Hundreds of union members and supporters rallied on the steps of the Iowa capitol building this afternoon, railing against proposals from the governors of both Iowa and Wisconsin.
The crowd heard from a key state legislator, union leaders and two Iowa Democrats who serve in the U.S. House of Representatives. Congressman Bruce Braley, a Democrat from Waterloo, was first to speak.
“There are people who think that you have all gathered here today just because of something that’s happening in Wisconsin,” Braley said. “But you know and I know that the real reason we’re here today is because the middle class and working women are under attack and it’s our job to stand up and set the record straight.”
Mike Gronstal, the Democratic leader in the Iowa Senate, seemed to promise the crowd he’d use his authority to block any anti-union proposals that pass the Republican-led Iowa House.
“There’s not a dime’s bit of difference between what they’re proposing here and what they’re proposing in Wisconsin and I’ve got to tell you, it’s a tough battle, but we’re going to fight it because we’ve got all of you on our side,” Gronstal told the crowd. “…Read my lips…We will fight for you and we’ll fight with you every step of the way. We’re going to go back in there and keep fighting.”
A bill introduced in the Iowa House would allow the governor and legislators to reject any negotiated pay and benefit deal with state workers. Today’s rally was meant as a protest against that proposal, as well as a signal of solidarity with Wisconsin unions who’ve been protesting dramatic changes in that state’s labor laws. Marty Hathaway of Coralville, Iowa, works at one of Iowa’s prisons and he’s a member of the AFSCME union.
“We will not let them break our unions. It is up for you and me to decide: is this labor’s last stand or is this labor’s finest moment?”
Reverend Carlos Jayne, a retired lobbyist for the United Methodist Church, told the crowd there are “plenty of references to workers’ rights” in the Bible.
“God bless this state of Iowa. God bless the state of Wisconsin. God bless the U.S.A.,” Jayne said. “God bless all who protest tyrannical action. God bless the union!”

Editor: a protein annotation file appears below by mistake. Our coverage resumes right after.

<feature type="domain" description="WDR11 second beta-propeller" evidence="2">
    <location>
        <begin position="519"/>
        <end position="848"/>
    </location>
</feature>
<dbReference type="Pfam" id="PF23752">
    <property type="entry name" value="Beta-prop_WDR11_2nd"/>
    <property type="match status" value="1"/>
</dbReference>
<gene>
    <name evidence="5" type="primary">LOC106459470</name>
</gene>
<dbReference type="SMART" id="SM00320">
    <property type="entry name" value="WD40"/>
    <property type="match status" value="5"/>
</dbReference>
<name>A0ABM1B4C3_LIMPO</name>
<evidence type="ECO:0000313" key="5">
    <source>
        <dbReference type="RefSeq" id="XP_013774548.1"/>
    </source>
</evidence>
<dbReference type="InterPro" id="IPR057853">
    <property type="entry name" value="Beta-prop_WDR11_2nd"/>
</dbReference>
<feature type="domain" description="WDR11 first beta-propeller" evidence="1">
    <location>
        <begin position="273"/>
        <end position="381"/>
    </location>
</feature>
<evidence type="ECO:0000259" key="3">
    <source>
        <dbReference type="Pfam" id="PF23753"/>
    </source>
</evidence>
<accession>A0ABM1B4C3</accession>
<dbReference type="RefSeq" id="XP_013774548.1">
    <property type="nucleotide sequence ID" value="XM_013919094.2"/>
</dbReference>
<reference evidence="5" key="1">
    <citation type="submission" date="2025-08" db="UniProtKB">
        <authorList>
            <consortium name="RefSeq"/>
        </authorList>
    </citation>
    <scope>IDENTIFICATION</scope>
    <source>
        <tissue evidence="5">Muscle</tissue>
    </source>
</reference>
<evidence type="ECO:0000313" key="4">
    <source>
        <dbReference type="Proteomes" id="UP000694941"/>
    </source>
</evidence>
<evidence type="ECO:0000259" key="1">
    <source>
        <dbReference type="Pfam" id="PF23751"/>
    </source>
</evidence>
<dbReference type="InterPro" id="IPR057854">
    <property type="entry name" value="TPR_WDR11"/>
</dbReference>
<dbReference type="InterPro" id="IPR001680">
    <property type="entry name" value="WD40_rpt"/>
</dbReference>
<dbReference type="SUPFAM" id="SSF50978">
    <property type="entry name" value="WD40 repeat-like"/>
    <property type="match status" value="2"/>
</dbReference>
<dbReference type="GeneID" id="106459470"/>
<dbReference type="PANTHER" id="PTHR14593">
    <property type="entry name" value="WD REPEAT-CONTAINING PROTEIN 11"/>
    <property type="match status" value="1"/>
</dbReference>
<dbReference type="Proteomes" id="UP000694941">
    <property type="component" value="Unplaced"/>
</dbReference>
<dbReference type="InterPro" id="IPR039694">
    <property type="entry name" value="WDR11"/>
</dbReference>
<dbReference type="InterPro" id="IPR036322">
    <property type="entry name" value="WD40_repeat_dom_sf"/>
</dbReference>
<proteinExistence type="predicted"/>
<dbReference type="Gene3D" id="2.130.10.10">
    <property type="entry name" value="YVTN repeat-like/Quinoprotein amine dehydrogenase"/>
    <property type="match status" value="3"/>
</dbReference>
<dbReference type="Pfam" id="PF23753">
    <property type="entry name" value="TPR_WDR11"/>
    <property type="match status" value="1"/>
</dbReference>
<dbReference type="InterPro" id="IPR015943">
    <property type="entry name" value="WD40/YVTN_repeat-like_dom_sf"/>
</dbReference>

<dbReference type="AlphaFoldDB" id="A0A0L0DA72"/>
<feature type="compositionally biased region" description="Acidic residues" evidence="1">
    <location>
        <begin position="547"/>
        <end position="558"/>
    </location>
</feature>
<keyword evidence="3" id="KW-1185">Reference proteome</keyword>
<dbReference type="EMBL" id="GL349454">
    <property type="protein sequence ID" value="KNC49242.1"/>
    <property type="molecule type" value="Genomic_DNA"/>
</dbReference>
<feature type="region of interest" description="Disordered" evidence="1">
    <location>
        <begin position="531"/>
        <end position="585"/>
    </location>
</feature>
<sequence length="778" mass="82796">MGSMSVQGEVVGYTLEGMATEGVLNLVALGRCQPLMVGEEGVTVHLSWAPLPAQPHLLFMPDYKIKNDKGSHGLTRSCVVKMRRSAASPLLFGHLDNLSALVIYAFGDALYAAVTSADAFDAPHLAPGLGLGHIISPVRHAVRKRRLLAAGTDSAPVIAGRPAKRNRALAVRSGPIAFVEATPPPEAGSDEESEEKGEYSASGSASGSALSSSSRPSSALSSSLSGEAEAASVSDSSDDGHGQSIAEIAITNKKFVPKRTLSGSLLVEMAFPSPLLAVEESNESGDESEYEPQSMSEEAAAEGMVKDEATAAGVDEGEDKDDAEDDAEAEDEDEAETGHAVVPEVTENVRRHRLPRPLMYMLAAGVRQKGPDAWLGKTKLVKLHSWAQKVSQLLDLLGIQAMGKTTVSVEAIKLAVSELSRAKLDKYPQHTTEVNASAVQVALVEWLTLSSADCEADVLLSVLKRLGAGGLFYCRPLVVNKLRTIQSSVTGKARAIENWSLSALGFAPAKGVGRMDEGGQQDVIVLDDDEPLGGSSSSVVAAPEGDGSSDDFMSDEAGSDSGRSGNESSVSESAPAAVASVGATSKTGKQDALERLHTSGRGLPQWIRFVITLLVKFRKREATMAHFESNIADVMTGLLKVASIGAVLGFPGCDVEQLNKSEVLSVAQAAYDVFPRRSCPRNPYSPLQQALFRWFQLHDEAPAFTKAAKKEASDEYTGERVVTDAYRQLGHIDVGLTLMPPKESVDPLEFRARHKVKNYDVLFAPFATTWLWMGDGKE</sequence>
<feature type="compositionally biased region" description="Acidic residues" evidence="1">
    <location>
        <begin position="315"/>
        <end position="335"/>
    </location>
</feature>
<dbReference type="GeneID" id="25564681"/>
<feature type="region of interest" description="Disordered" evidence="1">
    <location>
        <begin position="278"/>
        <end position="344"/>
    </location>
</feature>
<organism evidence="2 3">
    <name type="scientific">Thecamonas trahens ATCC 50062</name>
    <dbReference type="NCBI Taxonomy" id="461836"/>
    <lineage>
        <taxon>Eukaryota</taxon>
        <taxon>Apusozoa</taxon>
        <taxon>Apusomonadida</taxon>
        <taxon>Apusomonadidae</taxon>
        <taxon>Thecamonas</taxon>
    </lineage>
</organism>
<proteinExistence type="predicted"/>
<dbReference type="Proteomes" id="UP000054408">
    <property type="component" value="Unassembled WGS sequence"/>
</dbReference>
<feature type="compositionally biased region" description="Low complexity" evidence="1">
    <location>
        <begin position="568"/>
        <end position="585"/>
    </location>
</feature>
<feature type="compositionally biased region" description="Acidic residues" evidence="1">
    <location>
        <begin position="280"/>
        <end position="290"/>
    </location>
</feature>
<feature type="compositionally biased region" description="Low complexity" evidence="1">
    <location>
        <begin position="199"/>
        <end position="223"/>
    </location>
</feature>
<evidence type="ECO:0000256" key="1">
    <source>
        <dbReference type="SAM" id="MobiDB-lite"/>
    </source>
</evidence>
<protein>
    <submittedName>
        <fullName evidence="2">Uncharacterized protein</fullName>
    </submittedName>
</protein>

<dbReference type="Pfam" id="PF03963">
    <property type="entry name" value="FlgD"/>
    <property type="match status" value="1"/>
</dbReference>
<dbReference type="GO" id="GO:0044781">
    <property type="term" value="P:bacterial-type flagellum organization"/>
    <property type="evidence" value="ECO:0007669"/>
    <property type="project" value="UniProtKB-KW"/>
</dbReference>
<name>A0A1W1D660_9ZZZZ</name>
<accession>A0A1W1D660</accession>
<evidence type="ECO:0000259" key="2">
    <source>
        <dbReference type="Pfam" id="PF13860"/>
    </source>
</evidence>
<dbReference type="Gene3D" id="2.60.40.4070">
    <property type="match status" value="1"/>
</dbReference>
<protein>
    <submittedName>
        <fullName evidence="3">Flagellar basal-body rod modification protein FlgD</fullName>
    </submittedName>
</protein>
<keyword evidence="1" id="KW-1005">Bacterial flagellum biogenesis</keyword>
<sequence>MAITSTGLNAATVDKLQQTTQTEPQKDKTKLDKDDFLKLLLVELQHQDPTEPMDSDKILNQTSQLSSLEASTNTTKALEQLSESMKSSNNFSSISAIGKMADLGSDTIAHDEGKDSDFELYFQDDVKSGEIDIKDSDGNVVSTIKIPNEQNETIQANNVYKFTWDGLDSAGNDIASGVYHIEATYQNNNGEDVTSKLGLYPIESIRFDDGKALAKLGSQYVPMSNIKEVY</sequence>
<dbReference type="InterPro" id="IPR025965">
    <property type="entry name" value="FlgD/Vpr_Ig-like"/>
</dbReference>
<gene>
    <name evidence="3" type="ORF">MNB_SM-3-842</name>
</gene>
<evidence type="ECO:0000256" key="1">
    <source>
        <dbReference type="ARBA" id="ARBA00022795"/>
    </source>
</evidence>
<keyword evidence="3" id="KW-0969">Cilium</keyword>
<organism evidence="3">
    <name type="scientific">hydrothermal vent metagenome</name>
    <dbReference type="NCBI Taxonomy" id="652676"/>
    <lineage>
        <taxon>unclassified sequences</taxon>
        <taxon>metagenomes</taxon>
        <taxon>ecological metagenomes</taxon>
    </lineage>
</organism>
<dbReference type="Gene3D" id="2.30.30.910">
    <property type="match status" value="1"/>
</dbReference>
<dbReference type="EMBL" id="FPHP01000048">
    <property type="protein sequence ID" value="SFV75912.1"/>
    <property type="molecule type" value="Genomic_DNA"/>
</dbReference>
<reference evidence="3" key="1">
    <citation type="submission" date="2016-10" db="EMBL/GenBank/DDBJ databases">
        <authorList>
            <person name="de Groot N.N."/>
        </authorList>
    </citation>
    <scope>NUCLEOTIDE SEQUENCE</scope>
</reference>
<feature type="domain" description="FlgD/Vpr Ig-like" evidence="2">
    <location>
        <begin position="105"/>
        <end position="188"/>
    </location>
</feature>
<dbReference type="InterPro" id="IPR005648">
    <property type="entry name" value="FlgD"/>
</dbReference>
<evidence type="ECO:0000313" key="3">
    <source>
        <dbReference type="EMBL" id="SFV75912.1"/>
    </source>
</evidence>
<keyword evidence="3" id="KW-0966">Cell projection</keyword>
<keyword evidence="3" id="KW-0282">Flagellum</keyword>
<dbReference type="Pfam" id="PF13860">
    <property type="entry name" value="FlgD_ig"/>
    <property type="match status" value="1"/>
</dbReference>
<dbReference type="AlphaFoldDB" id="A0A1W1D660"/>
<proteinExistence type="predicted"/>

Melissa Spencer, a teacher at Des Moines East High School, went to Wisconsin to protest last weekend and she was at the Iowa capitol today, warning the bill pending in the Iowa House would be a blow to the middle class.
“I went to Madison this weekend because I was inspired by what I saw on TV and what I heard from my fellow teachers in Wisconsin and now, I knew that it could happen here and now it is happening here, so I’m proud to stand with all of you as we fight for our collective bargaining rights,” Spencer said, to cheers from the crowd, estimated at more than 500.
About 50 people gathered an hour before the union rally for a counter protest. Jim Carley of Altoona is part of a group called SOAR, which stands for Save Our American Republic.
“Why am I here today? To protest the protest,” he said. “How’s that sound, huh? Protest the protest.”
Reg Randau has never been to a protest or a counter protest before, but he made the trip from Oskaloosa to Des Moines.
“But after seeing how the state employees in Wisconsin were complaining because they’d actually have to pay part of their retirement and health insurance — I’m self-employed and I have to pay all my insurance, you know, and for them to whine about having to pay five percent made me sick,” Randau said.
Ryan Rhodes, chairman of the Iowa Tea Party movement, railed against the pay and benefit packages for government workers. “And that is not something that we can take anymore,” Rhodes said. “That’s breaking our government. It’s breaking us, as taxpayers, and it absolutely has to stop.”
Norma Halvorson of Laurens was part of a group of five people who drove from northwest Iowa to attend the counter-protest in Des Moines.
“Everybody needs to have a little common sense,” Halvorson said. “We need to cut corners. Our country is broke and our state is just about as bad.”
Charlie Gruschow of Des Moines — a Tea Party activist who’s started a group called “Iowans for Prosperity” — said Wisconsin’s governor is doing the right thing.
“I’m totally against public employees being unionized. I don’t believe it’s constitutional,” Gruschow said. “They oftentimes get paid more than the private sector gets paid. And, you know, what do we get for it? What do we really get for it?”
A few union workers walking by yelled at the Tea Party group, prompting one Tea Party activist to angrily reply: “Get your hand out of my pocket.”